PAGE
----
How Shake Shack Taught Me To Be A Better VC

One of the internal areas I focus on at Primary is what we call the ‘founder journey.’ This is the end-to-end experience that a founder has with Primary. It includes everything from the initial intro email all the way through post investment support. As a startup, we strive to be thoughtful about every touchpoint and interaction. We’re far from perfect and refined but working hard to improve every single day.

At the firm’s annual offsite this summer, I presented an update on our ‘founder journey’ progress and the strategy for the next twelve months. I kicked off the presentation with a quote from Danny Meyer.

“Business, like life, is all about how you make people feel. It’s that simple, and it’s that hard.”

For those who know me well, know that I’m a huge fan of Danny and his company Union Square Hospitality. Danny has created some of the best restaurants in New York including Union Square Cafe, Gramercy Tavern, Eleven Madison Park and Shake Shack.

For many reasons, I believe venture firms are in the hospitality business. This is something that I try to preach internally. In a hyper competitive, cash flush environment, entrepreneurs are likely to go with the firm that gives them the best shot to succeed and the partners they would like to work with over many years. At the end of the day, we’re in a people driven services business.

On the way back from our offsite with hospitality on my mind, I pulled out my Kindle and re-downloaded ‘Setting the Table’, Danny’s memoir and philosophy on business. This is one of the best books on leadership and hospitality that has ever been written. I’m not kidding. It’s so good that I’ve read it multiple times over the years.

Danny’s central philosophy is ‘enlightened hospitality,’ which is how the delivery of a product or service makes its recipient feel. He makes a compelling argument that hospitality is the key differentiating factor for success in a service-driven economy.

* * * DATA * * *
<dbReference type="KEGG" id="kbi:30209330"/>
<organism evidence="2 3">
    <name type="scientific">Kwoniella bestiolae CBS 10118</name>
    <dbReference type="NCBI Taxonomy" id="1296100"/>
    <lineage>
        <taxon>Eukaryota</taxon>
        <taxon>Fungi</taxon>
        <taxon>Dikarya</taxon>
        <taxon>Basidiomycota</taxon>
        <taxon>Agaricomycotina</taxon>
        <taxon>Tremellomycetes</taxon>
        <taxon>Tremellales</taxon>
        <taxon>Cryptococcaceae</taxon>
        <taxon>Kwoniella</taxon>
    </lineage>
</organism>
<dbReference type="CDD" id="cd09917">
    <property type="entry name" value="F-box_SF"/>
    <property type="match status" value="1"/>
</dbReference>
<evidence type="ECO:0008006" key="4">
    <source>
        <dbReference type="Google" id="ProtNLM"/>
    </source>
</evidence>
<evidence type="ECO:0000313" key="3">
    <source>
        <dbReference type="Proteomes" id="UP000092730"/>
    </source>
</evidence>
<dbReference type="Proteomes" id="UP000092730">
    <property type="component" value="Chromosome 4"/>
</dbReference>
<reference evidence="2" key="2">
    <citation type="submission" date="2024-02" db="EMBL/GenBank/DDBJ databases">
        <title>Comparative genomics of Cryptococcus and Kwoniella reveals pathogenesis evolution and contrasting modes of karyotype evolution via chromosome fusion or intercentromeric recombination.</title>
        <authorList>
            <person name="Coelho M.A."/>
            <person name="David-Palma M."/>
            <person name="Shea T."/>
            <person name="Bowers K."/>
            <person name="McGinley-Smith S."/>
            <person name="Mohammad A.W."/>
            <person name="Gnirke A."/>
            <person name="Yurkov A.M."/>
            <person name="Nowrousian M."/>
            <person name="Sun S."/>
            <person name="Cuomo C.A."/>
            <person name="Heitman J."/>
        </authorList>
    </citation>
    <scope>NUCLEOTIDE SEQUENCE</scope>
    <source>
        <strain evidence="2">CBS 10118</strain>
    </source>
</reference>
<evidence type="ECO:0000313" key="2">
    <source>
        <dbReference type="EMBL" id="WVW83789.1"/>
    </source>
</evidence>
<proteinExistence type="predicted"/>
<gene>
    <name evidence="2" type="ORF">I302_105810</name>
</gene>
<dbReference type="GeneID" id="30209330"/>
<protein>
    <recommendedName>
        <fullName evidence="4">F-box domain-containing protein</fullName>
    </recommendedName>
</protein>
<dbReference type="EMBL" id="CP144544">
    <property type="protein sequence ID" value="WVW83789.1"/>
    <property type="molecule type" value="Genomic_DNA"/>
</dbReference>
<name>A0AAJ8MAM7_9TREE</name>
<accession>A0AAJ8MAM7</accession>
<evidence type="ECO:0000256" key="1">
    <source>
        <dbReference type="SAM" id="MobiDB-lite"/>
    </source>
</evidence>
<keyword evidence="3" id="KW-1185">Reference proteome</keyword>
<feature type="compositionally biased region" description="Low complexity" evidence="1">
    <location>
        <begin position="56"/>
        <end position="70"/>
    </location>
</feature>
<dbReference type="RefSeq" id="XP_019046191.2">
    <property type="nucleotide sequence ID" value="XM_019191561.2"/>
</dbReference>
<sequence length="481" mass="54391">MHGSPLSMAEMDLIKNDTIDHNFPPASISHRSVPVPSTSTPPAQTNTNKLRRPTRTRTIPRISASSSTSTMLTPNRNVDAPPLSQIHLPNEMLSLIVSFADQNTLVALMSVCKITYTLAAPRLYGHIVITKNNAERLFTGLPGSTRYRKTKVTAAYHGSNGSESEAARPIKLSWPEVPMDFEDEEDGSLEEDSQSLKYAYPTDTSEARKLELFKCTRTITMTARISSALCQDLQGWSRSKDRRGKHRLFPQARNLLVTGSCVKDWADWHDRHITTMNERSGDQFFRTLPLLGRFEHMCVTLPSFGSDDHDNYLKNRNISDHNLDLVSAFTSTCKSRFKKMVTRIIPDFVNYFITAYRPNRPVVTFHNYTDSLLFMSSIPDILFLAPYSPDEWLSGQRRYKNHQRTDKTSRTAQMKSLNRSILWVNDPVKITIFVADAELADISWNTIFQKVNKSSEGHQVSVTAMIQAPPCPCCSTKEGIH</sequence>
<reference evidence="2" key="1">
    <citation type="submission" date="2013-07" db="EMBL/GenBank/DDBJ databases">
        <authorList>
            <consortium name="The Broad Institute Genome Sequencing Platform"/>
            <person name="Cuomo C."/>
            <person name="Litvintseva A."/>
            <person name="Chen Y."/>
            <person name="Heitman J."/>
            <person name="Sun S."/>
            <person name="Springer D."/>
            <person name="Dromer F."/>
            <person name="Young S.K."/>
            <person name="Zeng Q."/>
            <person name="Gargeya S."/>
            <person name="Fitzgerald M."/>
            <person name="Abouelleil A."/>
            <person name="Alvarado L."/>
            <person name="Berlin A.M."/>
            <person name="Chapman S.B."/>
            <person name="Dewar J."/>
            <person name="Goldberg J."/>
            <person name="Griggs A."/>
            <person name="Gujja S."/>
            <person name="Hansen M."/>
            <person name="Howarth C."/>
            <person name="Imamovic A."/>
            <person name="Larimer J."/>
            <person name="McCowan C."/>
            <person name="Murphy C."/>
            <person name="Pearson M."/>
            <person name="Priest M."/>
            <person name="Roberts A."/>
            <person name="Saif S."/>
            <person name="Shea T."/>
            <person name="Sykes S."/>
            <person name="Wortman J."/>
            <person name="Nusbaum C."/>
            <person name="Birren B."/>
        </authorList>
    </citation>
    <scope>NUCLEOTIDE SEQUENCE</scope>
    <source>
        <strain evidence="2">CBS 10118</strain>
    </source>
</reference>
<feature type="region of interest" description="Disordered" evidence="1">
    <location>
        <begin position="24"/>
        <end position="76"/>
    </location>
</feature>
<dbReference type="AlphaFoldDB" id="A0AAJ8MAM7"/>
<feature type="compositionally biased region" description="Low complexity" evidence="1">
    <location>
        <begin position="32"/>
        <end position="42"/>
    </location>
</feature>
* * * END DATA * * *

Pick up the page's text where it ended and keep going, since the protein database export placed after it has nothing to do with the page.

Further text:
Because we now live in an information rich world, the knowledge and barriers required to launch a product and service have collapsed. This is why we’re seeing multiple competitors emerge in just about every category from CPG to SaaS. It feels like every product or service is being commoditized including the venture capital business. In this kind of environment, the difference maker is the internal culture of the organization and end-to-end customer experience.

So how does an organization move from just shipping a product or service to fully embracing enlightened hospitality? It begins by defining, understanding and prioritizing your core stakeholders.

Who do you exist to serve? Who directly benefits from your organization? Which relationships do you prioritize? Why? What implications do these choices have on your strategy and decision making? How do you satisfy and balance the interests of each group? What can you do differently to serve each of them more effectively?

Stakeholders should be different for just about every organization. An obvious example: our stakeholders at Primary are certainly different than those of The City of New York. And for good reason. This is driven by leadership, strategy, sector, values, purpose, culture, philosophy and so on.

In the case of Union Square Hospitality, the organization has five primary stakeholders “to whom we express our most caring hospitality, and in whom we take the greatest interest.” How the organization prioritizes these stakeholders is the guiding principle for every decision they make. According to Danny, this approach has “made the single greatest contribution to ongoing success of our company”

Their stakeholders in order of importance are: